Township of Minto History

Incorporated on January 5, 1857 through By-Law 16, the County of Wellington separated Minto from Arthur Twp. The first Reeve was Archibald Harrison and the first Clerk was William Yeo.

The township was named after Sir Gilbert Elliot Murray Kynynmound, the 2nd Earl of Minto, Viscount of Melgund. He lived in the village of Minto in the valley of Teviotdale in Roxboroughshire, Scotland. Sir Gilbert's descendent, the 4th Earl of Minto, later became the Governor General of Canada from 1894 to 1904.

Bordered by Grey, Bruce, Huron and Perth counties, the township encompasses 72, 587 acres and is crossed by two rivers: the Saugeen and the Maitland.

Minto was first settled in 1853, with the first land patent granted to Augustus C. Fyfe for lots 22 & 23 of the 15th concession. A land sale was held in Elora, Sept 10-11, 1854. Costing $1.50 per acre, all of the Minto land sold within two days. Over 200 of these lots changed hands within 5 years of the original sale.

The Census of 1861 lists a population of 2341 people. One half were Canadian born, 540 were Scottish, 351 were Irish, 220 were from England and Wales, and a handful were from Germany and the United States. By 1871 the population had doubled. The main increases were to Canadian born and Scottish numbers. The present population is approximately 8000.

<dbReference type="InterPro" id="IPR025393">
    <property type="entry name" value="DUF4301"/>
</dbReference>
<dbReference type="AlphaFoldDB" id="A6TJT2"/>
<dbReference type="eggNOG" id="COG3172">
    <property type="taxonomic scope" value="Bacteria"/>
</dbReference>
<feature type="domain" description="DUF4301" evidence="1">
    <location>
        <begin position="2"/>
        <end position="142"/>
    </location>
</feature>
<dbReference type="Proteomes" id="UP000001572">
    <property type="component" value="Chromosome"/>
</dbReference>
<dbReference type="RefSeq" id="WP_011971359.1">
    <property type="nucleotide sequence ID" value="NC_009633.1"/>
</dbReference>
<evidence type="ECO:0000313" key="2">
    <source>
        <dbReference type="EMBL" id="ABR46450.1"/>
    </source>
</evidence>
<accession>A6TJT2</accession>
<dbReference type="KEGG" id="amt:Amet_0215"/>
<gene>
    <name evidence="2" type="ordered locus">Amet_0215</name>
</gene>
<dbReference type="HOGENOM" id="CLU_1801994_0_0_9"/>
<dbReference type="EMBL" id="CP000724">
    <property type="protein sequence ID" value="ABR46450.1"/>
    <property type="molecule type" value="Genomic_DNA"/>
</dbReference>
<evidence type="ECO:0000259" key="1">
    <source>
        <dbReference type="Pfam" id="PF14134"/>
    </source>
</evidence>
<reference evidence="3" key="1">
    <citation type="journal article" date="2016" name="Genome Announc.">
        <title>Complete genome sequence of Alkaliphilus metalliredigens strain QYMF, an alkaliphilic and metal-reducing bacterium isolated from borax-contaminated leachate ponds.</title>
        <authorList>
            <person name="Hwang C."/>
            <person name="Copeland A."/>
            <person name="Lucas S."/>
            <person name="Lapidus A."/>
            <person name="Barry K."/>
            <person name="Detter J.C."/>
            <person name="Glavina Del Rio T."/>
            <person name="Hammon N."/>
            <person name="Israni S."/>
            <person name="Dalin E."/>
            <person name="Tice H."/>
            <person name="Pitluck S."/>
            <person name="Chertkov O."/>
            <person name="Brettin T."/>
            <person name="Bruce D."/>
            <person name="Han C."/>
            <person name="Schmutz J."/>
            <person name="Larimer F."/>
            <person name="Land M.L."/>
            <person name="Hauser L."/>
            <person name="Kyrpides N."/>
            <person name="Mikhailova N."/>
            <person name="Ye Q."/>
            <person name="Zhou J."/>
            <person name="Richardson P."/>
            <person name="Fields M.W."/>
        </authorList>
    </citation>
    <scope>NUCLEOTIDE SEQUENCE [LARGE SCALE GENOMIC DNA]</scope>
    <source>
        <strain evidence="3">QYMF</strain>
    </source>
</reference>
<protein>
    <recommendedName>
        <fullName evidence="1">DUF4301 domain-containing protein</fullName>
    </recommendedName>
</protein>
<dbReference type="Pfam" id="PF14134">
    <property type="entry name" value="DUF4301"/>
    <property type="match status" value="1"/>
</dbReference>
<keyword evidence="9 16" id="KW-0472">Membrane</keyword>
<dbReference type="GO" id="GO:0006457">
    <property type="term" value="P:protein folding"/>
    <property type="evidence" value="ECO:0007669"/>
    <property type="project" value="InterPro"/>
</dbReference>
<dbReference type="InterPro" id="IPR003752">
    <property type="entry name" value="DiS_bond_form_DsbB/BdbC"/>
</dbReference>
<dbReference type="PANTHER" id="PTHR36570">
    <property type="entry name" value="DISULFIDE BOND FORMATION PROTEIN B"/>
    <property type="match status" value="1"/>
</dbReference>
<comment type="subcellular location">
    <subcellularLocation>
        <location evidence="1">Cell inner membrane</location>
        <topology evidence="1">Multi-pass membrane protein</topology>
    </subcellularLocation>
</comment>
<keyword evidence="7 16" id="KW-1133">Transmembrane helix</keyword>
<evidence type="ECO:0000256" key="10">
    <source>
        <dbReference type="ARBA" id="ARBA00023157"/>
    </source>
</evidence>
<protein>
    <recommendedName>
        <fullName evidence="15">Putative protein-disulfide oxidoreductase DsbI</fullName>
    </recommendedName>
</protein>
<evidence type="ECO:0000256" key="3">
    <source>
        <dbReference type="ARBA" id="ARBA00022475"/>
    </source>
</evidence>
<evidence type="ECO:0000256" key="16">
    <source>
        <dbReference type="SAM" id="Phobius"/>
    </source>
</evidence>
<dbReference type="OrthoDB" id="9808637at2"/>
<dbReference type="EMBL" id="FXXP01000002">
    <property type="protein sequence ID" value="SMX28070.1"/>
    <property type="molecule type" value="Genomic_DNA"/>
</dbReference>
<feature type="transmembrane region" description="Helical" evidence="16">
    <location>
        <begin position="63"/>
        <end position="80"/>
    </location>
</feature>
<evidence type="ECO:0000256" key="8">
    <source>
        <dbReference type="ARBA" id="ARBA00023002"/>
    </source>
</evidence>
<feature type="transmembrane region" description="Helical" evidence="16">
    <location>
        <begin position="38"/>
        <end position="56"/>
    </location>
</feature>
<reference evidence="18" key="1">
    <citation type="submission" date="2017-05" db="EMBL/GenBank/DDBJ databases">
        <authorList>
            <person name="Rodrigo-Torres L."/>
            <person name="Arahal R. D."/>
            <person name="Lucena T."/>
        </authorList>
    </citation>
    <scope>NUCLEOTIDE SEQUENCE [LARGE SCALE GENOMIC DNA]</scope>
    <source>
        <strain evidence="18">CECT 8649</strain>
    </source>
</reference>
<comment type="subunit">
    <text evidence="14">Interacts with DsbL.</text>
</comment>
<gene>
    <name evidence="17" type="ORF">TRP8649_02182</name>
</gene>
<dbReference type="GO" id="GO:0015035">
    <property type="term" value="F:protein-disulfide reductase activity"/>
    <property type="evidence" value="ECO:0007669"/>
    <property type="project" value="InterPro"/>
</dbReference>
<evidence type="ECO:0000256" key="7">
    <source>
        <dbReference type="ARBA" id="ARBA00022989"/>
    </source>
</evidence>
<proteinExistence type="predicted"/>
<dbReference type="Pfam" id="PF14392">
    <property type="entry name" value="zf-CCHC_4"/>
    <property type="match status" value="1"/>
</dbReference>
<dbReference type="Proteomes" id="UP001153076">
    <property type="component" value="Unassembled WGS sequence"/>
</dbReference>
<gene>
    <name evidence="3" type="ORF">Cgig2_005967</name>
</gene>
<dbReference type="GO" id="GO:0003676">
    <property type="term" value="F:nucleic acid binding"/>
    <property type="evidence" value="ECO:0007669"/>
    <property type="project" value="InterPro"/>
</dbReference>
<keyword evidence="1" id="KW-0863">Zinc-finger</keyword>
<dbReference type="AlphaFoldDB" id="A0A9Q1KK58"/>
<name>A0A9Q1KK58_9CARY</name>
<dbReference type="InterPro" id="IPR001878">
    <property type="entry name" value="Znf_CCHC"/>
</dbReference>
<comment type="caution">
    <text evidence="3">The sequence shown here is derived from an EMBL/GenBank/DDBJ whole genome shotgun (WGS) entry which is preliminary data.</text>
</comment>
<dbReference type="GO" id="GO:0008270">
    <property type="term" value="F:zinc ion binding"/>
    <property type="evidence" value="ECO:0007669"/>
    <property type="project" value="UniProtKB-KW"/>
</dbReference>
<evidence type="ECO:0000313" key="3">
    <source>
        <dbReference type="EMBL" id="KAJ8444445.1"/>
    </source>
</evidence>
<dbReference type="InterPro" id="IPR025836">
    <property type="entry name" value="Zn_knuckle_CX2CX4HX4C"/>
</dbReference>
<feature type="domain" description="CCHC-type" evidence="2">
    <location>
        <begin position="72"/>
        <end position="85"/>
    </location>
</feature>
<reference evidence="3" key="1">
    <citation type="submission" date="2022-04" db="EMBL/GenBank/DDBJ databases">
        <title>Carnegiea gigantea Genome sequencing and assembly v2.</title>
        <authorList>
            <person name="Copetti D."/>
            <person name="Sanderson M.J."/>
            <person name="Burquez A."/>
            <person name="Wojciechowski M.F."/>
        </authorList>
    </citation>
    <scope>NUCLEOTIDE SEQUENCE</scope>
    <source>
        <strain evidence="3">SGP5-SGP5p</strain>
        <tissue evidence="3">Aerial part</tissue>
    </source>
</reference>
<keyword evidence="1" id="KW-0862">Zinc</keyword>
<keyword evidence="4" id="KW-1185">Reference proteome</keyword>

In 1999 the Township of Minto was amalgamated with Harriston, Clifford and Palmerston and became the Town of Minto.

In 1879 plans were made to annex and form a new county. It was to include Minto and Maryborough townships from Wellington County, Mornington, Elma, Wallace and Listowel from Perth County and Grey, Howick and Turnbury from Huron County. Listowel, Palmerston and Harriston were all vying for the importance of being the county seat. Each was determined to undermine the others' progress if they couldn't receive the advantage. Their bickering and delaying ruined the entire scheme.

Minto's relatively late development was due to its remoteness from Guelph and other population centres, as well as the consequent difficulty of access and transportation. There were simply no roads and no navigable rivers.

After the land was surveyed in 1853, British North American Laws began to apply to the township. For each 100 acre purchase, two acres must be cleared each year. Another law stated that if a man would benefit from the use of a road in his area, he would have to donate a specific amount of physical labour to its upkeep. The days required were dependent on the assessed value of his holdings. For $600 worth of property owned, the man would have to donate two days. If he was assessed at $1800, five days were required of him, with one additional day for every $600 after that.

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